The surgery, called a thyroidectomy, involves the surgical removal of part of the thyroid gland. If only a single lump or nodule within the thyroid is producing too much hormone, the surgeon can take out just that small part of the gland. If the entire gland is overactive, which is more often the case, a total thyroidectomy is needed.
Sometimes, the surgeon can leave a small portion of the thyroid intact – just enough to produce adequate amounts of thyroid hormone. Depending on how much of the gland is left after surgery, the patient may need subsequent thyroid replacement therapy.
What tests need to be performed to diagnose hyperthyroidism?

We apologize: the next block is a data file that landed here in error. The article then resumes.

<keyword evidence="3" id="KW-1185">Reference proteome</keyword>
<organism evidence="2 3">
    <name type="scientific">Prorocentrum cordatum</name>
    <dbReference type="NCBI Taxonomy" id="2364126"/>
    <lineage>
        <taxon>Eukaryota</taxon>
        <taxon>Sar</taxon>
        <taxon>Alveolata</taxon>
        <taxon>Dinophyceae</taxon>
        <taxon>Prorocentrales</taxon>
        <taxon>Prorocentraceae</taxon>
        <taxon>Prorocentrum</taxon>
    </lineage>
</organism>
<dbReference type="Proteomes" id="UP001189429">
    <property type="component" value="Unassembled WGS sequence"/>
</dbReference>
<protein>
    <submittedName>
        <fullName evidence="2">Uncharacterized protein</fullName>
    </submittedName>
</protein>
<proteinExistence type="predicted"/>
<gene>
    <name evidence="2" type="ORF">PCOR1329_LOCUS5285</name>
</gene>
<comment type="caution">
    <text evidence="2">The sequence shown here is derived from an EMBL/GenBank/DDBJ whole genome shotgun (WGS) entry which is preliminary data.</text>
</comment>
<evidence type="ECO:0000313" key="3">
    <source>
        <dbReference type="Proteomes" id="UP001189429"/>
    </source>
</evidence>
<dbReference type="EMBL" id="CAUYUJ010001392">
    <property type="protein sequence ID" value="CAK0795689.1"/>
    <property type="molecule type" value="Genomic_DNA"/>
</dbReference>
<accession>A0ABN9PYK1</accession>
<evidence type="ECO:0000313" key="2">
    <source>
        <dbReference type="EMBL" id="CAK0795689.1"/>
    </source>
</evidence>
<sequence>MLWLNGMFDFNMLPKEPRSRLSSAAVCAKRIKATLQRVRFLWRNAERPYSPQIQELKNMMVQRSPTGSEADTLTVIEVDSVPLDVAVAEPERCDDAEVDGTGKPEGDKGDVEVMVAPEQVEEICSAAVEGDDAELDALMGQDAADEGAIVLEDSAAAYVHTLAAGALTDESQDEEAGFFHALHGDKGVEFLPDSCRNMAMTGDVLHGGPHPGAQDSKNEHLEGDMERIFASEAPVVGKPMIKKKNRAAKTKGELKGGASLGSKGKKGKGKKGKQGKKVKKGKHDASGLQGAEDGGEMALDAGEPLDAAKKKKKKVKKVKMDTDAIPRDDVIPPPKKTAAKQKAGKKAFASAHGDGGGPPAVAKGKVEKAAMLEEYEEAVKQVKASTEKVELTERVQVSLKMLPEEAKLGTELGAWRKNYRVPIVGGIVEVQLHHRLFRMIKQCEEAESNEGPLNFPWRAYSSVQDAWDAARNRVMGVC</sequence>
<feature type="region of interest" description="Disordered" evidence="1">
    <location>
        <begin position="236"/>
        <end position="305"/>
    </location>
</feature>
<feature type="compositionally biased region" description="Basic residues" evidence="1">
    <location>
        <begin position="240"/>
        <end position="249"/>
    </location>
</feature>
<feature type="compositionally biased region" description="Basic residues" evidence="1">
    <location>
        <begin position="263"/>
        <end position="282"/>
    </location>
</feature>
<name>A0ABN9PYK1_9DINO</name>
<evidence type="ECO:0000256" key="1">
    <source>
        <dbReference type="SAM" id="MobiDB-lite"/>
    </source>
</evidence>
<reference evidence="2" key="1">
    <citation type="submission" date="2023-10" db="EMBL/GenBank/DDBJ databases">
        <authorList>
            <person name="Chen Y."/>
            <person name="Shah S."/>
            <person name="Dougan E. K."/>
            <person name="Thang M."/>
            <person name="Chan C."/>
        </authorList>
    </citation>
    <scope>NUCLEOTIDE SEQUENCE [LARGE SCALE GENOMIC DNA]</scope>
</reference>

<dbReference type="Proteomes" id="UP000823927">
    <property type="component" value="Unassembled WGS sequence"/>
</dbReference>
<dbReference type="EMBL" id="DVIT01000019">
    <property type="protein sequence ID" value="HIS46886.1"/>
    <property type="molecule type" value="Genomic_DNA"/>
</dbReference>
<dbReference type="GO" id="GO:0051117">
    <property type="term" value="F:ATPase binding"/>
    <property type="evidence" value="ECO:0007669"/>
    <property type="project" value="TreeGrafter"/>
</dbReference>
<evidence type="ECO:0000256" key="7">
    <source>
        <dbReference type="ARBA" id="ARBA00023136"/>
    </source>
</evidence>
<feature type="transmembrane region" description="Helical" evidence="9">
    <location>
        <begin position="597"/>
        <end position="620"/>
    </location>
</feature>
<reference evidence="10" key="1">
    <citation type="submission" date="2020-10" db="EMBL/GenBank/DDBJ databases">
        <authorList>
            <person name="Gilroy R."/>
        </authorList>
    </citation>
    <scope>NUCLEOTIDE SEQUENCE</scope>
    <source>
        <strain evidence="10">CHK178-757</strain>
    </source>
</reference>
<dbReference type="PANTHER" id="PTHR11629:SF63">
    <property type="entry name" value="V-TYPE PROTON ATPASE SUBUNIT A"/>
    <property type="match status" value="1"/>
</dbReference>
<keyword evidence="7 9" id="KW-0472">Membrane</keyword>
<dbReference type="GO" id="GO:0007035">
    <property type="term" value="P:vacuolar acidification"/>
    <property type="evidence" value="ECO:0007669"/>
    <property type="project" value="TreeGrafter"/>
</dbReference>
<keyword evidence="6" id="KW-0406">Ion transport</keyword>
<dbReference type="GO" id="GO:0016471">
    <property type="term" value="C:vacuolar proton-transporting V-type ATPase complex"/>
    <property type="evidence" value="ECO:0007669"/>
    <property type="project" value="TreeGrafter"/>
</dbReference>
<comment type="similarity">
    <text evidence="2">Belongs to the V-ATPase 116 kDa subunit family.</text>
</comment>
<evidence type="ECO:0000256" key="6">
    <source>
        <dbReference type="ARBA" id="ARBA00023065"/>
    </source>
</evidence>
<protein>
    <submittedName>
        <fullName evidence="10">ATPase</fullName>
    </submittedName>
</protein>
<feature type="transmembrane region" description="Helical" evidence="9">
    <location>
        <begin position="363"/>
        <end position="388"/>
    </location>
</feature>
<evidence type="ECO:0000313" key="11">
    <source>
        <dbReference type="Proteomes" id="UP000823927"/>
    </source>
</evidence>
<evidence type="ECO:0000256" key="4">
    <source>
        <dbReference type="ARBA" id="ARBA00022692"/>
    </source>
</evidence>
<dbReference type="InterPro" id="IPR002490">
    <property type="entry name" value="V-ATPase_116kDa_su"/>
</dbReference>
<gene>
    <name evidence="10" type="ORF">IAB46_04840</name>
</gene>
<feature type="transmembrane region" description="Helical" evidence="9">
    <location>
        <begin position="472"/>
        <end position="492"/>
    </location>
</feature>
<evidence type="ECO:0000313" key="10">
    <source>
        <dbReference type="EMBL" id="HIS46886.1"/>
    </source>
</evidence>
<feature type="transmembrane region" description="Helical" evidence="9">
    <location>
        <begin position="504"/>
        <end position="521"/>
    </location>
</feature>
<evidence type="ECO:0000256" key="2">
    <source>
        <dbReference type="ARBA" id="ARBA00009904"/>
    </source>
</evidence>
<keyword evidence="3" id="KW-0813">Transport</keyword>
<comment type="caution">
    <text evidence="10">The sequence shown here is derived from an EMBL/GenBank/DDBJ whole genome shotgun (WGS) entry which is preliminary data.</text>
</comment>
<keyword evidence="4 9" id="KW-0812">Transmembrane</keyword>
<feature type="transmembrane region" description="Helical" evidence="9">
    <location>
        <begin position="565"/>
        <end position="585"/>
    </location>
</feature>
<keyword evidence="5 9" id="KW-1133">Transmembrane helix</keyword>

What is the cause of the hyperthyroidism?
Do you recommend a medication for hyperthyroidism? What are the side effects?
How successful is drug therapy on the disease?
Do you recommend radioactive iodine therapy? What are the side effects of radioactive iodine?
Are there any measures or precautions we need to take while taking the radioactive iodine?
Do you recommend surgery? How is the procedure performed? What are the risks or complications? What is the success rate?
What are the chances of the disease returning after surgery?
Will medication be needed after surgery?
After surgical removal of the thyroid or part of the thyroid or radioactive iodine therapy, what are the chances of developing hypothyroidism?
After the disease is eliminated, will the symptoms cease?
Can this disease escalate to the point of being dangerous? What are the signs to watch for?
Has the disease already caused and permanent complications or secondary disorders?